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As defined by Wikipedia:

The heat death of the universe is a suggested ultimate fate of the universe in which the universe has diminished to a state of no thermodynamic free energy and therefore can no longer sustain processes that consume energy (including computation and life). Heat death does not imply any particular absolute temperature; it only requires that temperature differences or other processes may no longer be exploited to perform work.

Does it even make sense to describe temperature in the system described? If so, would it be a very cold system or a very hot system?

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Yes, and it would be very cold. The paper "finite temperature in a deSitter universe" explains that the cosmological constant (if it is really a constant) creates a "horizon" that acts somewhat like an inside-out event horizon: objects that get too far away from you are unreachable. This Horizon will radiate Hawking radiation at an extremely low temperature of 10^(-30)K; the wavelength range of light this corresponds too is the same order of magnitude as the horizon's radius (also the case for black holes). It's conceivable that some relatively compact system could have an excited quantum state so close to it's ground state that it is thermally accessible even at this extremely cold temperature. Thus, there is still some form of heat swimming around. However, there is no reservoir colder than this temperature to dump heat into so this heat can't be converted into useful energy.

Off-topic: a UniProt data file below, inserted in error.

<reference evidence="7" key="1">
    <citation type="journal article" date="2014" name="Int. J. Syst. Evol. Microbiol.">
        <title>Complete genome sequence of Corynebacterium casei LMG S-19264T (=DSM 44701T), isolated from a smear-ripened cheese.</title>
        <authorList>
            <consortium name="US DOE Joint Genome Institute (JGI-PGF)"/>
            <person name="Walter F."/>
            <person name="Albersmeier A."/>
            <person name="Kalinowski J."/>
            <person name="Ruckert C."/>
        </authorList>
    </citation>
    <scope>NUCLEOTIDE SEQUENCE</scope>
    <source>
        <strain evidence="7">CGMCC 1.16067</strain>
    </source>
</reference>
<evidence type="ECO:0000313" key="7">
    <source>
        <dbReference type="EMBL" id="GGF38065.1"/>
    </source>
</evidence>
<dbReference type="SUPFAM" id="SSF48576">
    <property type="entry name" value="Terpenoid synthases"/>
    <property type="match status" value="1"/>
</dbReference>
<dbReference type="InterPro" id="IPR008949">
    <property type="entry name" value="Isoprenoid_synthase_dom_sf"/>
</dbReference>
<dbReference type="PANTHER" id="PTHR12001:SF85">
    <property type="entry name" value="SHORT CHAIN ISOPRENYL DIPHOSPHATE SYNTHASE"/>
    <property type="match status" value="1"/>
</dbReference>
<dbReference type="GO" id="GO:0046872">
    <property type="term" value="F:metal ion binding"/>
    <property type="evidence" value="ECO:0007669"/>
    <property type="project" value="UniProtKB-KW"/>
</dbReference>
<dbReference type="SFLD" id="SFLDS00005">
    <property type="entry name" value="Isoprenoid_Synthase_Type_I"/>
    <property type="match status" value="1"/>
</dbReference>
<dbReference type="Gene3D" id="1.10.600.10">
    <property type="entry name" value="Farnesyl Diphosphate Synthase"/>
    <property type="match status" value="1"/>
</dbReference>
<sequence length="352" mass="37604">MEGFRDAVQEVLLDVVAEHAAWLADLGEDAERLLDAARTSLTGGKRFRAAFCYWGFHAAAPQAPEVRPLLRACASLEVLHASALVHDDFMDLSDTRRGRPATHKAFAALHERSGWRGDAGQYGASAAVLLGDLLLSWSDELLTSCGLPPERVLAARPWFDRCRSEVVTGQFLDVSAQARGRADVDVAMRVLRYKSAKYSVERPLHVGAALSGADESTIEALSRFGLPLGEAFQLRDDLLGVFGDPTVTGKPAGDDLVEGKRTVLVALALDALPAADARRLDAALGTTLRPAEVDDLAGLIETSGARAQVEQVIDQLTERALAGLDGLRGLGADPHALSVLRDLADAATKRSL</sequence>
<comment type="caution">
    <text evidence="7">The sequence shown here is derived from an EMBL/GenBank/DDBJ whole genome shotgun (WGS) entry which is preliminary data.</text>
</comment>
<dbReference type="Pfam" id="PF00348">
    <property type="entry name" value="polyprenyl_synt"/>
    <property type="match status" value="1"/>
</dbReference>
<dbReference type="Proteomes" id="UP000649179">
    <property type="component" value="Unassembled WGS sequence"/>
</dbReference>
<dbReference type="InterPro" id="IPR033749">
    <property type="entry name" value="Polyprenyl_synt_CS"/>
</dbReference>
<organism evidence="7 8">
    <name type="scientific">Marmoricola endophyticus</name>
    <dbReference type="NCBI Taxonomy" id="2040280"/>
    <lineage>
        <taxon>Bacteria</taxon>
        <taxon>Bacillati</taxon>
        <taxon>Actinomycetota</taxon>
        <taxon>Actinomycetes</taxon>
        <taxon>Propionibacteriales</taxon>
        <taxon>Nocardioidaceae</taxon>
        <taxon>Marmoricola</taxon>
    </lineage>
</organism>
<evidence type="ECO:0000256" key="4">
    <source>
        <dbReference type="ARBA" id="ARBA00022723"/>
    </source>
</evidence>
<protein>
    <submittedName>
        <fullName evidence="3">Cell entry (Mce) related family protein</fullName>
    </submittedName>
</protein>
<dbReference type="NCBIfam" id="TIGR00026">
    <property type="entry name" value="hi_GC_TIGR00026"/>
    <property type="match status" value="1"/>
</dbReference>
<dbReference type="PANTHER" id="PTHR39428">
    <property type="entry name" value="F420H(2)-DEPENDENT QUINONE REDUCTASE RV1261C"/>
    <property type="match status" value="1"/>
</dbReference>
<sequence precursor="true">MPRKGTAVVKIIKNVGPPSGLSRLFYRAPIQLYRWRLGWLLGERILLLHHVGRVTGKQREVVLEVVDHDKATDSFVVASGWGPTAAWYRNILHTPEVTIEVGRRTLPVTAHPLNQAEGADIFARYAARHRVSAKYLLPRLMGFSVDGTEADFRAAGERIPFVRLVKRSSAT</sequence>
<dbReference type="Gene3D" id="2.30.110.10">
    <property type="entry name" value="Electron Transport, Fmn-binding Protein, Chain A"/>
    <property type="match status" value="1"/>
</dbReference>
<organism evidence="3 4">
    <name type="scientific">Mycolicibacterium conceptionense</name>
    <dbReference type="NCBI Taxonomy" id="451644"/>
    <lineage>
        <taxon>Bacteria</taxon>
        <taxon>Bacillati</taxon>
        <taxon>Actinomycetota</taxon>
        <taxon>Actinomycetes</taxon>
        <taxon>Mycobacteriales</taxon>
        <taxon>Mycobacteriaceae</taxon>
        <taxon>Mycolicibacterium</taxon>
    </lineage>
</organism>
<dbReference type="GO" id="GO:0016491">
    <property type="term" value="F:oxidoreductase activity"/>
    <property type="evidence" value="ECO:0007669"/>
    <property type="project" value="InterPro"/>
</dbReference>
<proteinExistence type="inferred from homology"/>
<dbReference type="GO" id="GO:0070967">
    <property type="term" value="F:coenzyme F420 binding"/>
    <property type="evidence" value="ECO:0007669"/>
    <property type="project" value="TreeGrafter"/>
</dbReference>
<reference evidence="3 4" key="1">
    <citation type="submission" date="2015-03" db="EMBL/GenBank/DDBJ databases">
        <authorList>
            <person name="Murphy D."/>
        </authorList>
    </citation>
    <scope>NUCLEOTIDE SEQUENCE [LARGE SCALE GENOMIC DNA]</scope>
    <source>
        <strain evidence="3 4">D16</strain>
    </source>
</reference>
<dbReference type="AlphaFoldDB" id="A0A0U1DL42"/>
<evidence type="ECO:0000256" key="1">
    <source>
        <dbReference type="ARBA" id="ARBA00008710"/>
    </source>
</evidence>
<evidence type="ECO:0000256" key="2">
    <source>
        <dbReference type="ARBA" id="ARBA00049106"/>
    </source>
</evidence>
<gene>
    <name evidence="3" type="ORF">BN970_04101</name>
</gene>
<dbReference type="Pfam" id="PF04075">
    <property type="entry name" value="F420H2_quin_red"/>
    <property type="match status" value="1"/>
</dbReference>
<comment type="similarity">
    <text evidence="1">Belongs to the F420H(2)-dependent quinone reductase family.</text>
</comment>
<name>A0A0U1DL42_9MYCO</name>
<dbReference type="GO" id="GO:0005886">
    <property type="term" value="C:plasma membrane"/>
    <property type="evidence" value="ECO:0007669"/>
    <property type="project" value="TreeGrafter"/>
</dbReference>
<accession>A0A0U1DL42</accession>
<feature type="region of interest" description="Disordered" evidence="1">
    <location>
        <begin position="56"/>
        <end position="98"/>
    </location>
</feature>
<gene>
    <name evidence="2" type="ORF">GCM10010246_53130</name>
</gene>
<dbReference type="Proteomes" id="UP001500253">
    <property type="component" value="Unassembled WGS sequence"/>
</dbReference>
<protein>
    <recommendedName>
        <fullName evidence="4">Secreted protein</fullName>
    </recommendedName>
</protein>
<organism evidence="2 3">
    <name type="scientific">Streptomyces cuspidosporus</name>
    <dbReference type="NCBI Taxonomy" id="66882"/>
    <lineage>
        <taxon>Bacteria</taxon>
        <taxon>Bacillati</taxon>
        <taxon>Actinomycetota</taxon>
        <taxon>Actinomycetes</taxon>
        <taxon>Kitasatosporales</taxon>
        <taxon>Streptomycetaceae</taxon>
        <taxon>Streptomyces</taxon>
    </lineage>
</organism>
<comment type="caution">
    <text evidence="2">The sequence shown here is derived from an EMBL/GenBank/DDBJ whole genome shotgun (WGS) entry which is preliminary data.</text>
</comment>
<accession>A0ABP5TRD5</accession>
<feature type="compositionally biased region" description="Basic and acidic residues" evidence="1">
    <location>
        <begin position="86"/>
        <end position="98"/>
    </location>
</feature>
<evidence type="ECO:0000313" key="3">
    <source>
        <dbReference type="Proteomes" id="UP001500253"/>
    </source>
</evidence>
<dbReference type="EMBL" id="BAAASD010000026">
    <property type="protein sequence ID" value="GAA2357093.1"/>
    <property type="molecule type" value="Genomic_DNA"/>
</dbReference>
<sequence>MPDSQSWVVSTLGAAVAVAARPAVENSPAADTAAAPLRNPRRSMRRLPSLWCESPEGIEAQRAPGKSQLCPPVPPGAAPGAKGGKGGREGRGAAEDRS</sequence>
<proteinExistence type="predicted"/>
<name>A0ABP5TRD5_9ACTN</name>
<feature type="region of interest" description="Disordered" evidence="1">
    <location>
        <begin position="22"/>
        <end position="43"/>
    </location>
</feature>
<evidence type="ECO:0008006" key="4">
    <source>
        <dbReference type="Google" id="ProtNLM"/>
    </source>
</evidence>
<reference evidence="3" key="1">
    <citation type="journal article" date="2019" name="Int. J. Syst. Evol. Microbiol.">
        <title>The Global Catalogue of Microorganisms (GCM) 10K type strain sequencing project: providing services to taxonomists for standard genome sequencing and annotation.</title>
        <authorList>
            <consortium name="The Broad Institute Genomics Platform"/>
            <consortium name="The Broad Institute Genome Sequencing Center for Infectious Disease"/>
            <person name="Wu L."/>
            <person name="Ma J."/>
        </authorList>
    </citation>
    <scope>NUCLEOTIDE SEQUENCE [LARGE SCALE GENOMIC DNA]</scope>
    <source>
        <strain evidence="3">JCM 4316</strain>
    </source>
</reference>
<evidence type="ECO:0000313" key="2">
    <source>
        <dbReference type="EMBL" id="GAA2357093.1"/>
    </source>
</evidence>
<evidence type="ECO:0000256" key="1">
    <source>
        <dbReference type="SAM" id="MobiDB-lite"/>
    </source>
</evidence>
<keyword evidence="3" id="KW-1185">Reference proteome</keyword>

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  • $\begingroup$ Well, am I surprised to learn this. I guess I was misled by the 'heat' in 'heat death' and the fact that it's being continuously belched into the universe. $\endgroup$ – Vandermonde Jul 5 '15 at 19:06
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Does it even make sense to describe temperature in the system described?

Not in thermodynamic sense. In thermodynamic sense, temperature is a property of state of thermodynamic equilibrium. To have a system in such a state, one needs to make sure neither heat transfer nor any macroscopic changes happen to the system.

How would you do that for universe? We don't know what happens at the borders, and there may not be any. The current observations do not suggest bodies in the universe tend to equilibrate. For example, stars are very hot, the matter in between much colder. This inhomogeneity may go on forever.

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    $\begingroup$ It may be more homogeneous than you think. The vast majority of the photons flying through the universe are those of the CMB. They're pretty cold, and will get colder as space continues to expand. And of course the era of star formation can't last forever. $\endgroup$ – PM 2Ring Sep 12 '18 at 8:33

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